Gasland

Gasland is a 2010 documentary created by Josh Fox. The film explores the crisis of hydraulic fracking in the United and States, showing its devastating effects on people’s health and livelihood. The film offers details about the process of fracking in an informative and simple way, and explains the hundreds of deadly chemicals and carcinogens that are making many people sick. Fox also explores how there seems to be some kind of corporate cover-up when it comes to this catastrophe. Gasland is a performative documentary. Josh Fox makes himself known in the documentary as well as narrates him. We frequently see him holding his camera and talking to his subjects, as well as participating in the “science experiments” that his subjects have created with their contaminated water, such as lighting the tap water on fire or burning water to make plastic. Also, at the beginning of the documentary Fox tells us that he was sent a letter where he was offered almost $100,000 to lease his land in order to frack, so he is personally affected by this as well.

The documentary is filmed in a handheld style with a few static shots as well. It is very raw and gritty, which shows the gross subject matter that Josh Fox is dealing with. It also feels very personal, and when watching it, you don’t feel very separated from the problem. Fox goes into people’s houses and talks with them in a casual manner. There are no indications of formal interviews. I think this is a pro with the film. Being up close and personal with these struggling people puts it into perspective, I think. Seeing the subjects in their homes, talking to their friends, family, and neighbors, shows that they are serious about what’s happening to their water and that they are terrified for their health. A few of the subjects had farms as well so the contaminated water not only affects their health but also their animals’ health, they’re income, and their ability to sell their land. Josh Fox shows us that he attempts to get the other side of the story. There is a montage at the beginning of the film showing him on the phone calling various gas companies and people in order to get their side, but no one wants to talk to him. Later in the film he tries to talk to a higher-up in his office but he then says that he’ll talk off the record but he will not appear on the documentary. This only emphasizes the insidious, apparent cover-up and maybe-conspiracy.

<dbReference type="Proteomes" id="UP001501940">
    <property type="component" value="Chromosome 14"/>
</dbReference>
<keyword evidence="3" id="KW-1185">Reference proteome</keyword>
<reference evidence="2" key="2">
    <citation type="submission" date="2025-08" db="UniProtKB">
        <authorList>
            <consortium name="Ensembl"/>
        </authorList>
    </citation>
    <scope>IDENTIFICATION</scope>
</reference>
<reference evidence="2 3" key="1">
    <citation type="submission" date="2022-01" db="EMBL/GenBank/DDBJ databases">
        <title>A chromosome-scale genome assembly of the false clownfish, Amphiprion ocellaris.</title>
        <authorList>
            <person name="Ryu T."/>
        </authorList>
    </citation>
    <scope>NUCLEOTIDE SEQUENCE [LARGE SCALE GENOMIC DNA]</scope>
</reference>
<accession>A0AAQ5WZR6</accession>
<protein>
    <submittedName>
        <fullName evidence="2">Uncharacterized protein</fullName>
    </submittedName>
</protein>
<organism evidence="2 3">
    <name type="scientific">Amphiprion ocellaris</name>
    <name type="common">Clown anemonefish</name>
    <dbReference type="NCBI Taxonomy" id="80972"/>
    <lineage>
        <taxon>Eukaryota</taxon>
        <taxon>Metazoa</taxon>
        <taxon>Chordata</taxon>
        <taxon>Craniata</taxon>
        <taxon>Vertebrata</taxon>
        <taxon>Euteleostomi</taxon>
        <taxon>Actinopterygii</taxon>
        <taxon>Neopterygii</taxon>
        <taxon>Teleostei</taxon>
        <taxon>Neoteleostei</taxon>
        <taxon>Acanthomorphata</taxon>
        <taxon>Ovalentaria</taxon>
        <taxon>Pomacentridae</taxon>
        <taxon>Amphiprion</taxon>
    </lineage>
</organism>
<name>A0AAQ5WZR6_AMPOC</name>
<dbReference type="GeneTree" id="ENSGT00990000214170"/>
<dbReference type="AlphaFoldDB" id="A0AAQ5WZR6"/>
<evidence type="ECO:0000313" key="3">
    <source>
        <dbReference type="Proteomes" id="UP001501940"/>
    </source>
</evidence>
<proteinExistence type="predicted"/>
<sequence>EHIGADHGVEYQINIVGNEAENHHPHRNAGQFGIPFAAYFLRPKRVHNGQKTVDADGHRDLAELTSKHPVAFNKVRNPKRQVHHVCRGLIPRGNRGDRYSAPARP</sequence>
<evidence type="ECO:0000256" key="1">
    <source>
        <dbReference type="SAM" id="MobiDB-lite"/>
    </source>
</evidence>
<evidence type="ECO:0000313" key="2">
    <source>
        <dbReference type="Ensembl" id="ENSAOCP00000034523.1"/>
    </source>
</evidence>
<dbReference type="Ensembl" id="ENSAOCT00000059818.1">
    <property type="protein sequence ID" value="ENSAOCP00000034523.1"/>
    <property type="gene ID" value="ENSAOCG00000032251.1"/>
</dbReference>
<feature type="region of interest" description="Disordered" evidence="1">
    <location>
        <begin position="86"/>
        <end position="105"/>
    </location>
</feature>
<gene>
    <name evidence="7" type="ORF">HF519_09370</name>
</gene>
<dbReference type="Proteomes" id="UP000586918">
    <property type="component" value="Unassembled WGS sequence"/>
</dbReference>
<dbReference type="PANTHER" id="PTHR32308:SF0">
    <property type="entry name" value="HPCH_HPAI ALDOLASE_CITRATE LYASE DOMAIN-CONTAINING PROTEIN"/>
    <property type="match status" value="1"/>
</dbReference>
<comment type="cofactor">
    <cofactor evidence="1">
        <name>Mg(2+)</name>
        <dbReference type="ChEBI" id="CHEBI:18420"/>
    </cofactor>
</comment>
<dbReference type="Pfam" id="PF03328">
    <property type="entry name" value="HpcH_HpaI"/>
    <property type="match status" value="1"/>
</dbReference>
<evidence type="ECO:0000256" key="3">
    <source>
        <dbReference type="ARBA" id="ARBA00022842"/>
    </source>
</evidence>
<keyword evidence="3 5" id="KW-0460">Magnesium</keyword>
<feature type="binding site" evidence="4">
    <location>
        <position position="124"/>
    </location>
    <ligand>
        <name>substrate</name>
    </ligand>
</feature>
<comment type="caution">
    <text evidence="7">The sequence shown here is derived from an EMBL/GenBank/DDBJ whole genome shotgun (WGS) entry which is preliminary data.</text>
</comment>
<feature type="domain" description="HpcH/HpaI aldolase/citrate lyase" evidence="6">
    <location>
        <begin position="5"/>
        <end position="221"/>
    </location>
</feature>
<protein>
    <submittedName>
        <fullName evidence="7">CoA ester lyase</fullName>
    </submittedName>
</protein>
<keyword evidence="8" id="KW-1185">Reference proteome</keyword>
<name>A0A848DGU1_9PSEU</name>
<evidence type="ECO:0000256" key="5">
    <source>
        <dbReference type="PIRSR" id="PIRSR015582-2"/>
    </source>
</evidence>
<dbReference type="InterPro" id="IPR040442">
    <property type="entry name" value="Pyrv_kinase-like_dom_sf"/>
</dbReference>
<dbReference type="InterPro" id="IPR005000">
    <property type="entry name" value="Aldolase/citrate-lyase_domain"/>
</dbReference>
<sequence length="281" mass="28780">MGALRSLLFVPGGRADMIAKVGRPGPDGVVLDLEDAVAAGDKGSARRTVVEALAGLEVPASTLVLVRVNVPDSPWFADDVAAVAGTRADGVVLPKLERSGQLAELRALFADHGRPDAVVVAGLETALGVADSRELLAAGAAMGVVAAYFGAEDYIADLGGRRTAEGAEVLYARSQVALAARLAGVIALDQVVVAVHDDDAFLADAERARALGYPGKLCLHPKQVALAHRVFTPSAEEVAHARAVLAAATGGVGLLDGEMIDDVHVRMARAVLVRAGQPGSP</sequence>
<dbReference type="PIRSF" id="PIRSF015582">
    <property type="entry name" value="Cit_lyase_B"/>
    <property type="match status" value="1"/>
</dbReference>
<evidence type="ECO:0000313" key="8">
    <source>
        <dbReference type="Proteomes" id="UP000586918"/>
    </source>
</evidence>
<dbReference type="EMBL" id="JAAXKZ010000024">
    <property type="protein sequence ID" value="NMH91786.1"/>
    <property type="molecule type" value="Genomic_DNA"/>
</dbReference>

The only con I can find in the film is its editing style. While I think it works some of the time, the rest of the time it made the film a tiny bit confusing. For example, Josh Fox will be visiting with one family and then all of a sudden he’ll be on another family’s farm and it takes a minute to realize it. This does not hinder my understanding of the larger message, however, which is the most important thing.